Charles, a man I am blessed to do literacy work with, came to the U.S. from Rwanda three years ago because it was not safe in his country. A Tutsi, he was asked to spy on the Hutus. He refused, and so feared he would be killed. Rwanda is still recovering from the genocide of 1994 when Hutu militias murdered at least 500,000 people, mainly Tutsis. I thought of Charles as the figure of John the Baptist is introduced in this Sunday’s Gospel and the next. It will not end well for John. Like Charles, he also lived in a land where the civil government might exterminate you. Next Sunday’s Gospel begins, “when John the Baptist heard in prison…”; his imprisonment will end with his beheading, ordered by King Herod. Jesus, who John says “will come after me,” will also die at the hands of civil authority. There is darkness and tragedy in the history of the time of these two cousins, John and Jesus. And also in ours. We find ourselves this Advent living in a world affected by the war in Ukraine. But Wikipedia has 102 global conflict zones listed, with three significant ones currently; many of these areas have been in conflict for many decades. Knowing this provides contrast and heart longing as we hear Isaiah’s description of the messiah in our first reading: “…the calf and the young lion shall browse together…the child lay his hand on the adder’s lair.” Soon we will hear the angels sing “Peace on Earth, good will to all” as they announce the birth of Jesus. We so long for peace. But we also hear Paul’s encouragement to overcome the things in us that are unpeaceful as he urges us, “think in harmony with one another…” and “welcome one another as Christ welcomed you.” As the song says, let peace begin with me.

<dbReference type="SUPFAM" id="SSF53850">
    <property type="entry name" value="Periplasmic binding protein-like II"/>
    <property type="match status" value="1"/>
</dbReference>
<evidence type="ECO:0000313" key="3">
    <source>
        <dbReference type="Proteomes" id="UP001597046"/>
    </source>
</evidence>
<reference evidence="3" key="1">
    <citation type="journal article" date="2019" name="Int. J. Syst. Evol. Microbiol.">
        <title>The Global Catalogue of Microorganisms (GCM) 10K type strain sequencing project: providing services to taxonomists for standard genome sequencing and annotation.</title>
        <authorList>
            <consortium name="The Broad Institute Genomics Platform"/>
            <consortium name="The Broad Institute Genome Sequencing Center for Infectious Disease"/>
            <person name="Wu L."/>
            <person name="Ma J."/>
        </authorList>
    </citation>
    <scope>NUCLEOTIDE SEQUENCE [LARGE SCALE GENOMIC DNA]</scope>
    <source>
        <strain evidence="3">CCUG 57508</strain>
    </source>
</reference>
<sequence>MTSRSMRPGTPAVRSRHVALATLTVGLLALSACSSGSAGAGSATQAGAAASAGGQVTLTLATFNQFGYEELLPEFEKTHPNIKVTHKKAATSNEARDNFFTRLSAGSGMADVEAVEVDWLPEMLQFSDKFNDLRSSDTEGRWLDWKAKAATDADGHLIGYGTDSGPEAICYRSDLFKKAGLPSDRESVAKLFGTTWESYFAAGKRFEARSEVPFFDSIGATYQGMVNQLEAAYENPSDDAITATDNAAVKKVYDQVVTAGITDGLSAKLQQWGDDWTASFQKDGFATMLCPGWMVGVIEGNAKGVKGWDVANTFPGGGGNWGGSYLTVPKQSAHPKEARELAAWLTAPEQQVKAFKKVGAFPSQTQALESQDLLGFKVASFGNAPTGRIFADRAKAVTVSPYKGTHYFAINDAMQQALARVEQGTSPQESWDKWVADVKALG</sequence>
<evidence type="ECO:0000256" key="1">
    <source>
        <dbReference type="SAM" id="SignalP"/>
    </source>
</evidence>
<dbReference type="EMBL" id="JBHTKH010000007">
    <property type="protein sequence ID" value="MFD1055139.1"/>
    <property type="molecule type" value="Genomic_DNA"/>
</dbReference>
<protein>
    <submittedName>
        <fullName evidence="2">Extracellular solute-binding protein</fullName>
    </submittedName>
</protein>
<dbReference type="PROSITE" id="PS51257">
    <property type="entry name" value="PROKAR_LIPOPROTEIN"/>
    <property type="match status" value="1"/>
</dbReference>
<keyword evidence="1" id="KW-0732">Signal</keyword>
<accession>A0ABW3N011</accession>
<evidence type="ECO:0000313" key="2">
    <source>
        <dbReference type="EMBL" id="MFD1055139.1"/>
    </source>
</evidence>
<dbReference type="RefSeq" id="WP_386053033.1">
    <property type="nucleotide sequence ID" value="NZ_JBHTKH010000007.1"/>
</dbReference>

— Blog entry by Sister Mary Garascia